Police action in connection with the 1968 Båstad riots. On May 3, 1968 activists protested the participation of two apartheid nations, Rhodesia and South Africa’s, in the international tennis competition held in Båstad, Sweden. The protest was among the most violent between Swedish police and demonstrators during the 1960s, resulting in a dialogue between the Swedish Government and organizers to curb the escalation of violence. The match was later played in secrecy, with Sweden winning 4-1.
At the occupation of the Student Union Building in Stockholm, Swedish minister of education Olof Palme encourages students to embrace democratic values.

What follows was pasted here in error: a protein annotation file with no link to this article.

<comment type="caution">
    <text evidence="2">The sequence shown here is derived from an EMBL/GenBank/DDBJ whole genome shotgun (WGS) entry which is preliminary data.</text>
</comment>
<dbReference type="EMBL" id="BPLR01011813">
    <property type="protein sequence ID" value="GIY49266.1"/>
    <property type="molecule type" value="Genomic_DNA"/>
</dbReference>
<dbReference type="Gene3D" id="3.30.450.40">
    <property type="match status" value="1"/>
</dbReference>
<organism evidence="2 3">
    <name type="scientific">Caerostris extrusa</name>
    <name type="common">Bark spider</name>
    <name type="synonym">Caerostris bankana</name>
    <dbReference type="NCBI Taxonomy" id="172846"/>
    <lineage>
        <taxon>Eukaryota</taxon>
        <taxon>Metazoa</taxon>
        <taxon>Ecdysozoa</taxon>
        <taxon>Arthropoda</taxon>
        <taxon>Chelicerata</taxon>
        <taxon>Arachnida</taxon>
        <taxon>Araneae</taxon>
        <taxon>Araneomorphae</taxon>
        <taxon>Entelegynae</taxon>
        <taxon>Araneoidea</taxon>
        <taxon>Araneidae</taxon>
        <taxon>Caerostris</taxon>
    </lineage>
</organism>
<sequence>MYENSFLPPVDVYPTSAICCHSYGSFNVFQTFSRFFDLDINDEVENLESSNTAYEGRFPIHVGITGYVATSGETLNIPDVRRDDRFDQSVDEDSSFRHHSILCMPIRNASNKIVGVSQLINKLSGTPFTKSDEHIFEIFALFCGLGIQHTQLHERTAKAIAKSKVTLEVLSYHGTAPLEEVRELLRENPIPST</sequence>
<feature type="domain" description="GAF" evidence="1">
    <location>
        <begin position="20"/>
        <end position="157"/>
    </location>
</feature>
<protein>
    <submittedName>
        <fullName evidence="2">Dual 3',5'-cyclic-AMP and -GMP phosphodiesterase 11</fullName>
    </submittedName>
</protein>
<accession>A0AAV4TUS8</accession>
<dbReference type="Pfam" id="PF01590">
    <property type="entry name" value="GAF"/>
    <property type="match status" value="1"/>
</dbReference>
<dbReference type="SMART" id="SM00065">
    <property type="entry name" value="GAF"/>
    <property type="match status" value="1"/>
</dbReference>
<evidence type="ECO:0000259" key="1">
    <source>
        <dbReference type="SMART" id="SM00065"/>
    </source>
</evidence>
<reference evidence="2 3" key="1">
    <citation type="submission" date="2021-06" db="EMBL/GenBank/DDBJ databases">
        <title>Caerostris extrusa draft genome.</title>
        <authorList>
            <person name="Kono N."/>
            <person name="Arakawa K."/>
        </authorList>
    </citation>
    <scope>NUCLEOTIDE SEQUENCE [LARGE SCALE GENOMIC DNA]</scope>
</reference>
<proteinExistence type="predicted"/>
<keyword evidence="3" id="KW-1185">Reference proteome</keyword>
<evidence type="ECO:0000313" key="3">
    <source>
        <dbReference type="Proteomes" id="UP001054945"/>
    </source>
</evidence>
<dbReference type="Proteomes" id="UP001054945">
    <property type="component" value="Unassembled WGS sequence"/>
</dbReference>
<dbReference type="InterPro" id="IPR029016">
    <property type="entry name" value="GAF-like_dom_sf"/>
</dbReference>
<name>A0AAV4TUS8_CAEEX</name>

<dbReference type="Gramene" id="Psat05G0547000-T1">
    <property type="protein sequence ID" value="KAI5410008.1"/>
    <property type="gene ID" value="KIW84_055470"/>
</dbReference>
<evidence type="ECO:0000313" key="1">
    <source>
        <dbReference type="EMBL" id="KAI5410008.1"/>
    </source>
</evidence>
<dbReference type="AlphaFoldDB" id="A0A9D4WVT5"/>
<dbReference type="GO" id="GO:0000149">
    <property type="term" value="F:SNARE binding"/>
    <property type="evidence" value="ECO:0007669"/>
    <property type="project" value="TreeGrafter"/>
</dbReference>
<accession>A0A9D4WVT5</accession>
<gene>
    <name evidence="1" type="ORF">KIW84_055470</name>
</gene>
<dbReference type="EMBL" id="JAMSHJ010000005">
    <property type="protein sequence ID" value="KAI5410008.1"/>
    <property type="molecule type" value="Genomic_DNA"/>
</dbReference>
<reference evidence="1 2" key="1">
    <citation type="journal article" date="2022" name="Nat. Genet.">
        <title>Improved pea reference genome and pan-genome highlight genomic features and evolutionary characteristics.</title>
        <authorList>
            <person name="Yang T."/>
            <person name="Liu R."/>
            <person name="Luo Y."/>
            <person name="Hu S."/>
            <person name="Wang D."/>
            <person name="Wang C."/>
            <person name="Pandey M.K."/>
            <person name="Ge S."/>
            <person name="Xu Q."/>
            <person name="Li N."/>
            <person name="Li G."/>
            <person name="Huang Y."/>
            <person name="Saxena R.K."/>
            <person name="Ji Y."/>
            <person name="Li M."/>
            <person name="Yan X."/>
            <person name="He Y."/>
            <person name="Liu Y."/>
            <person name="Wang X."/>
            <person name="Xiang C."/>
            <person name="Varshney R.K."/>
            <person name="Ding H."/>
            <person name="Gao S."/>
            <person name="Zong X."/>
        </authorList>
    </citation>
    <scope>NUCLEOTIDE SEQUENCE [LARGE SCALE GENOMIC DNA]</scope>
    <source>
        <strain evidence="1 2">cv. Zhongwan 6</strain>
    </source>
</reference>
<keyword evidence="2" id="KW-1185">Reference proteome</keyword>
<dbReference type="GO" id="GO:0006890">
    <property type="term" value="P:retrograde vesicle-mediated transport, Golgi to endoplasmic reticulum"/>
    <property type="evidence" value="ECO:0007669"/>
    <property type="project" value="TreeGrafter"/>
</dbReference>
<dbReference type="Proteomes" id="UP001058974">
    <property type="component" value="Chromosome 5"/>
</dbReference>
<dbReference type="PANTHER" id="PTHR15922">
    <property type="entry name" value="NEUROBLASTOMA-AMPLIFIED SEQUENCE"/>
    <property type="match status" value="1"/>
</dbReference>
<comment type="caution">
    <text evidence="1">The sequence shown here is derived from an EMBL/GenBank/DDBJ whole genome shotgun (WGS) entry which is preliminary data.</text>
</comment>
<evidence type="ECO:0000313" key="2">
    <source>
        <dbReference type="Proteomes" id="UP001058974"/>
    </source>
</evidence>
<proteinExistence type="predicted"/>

At Stockholm University leftist students occupied their Student Union Building at Holländargatan from May 24–27 to send a political message to the government. Inspired by the protests in France earlier that month, the Stockholm protests were calmer than those in Paris. In reaction to the protests, right-wing students organized Borgerliga Studenter, or “Bourgeois Students”, whose leaders included future prime ministers Carl Bildt and Fredrik Reinfeldt. The Student Union building would later be absorbed by the Stockholm School of Economics.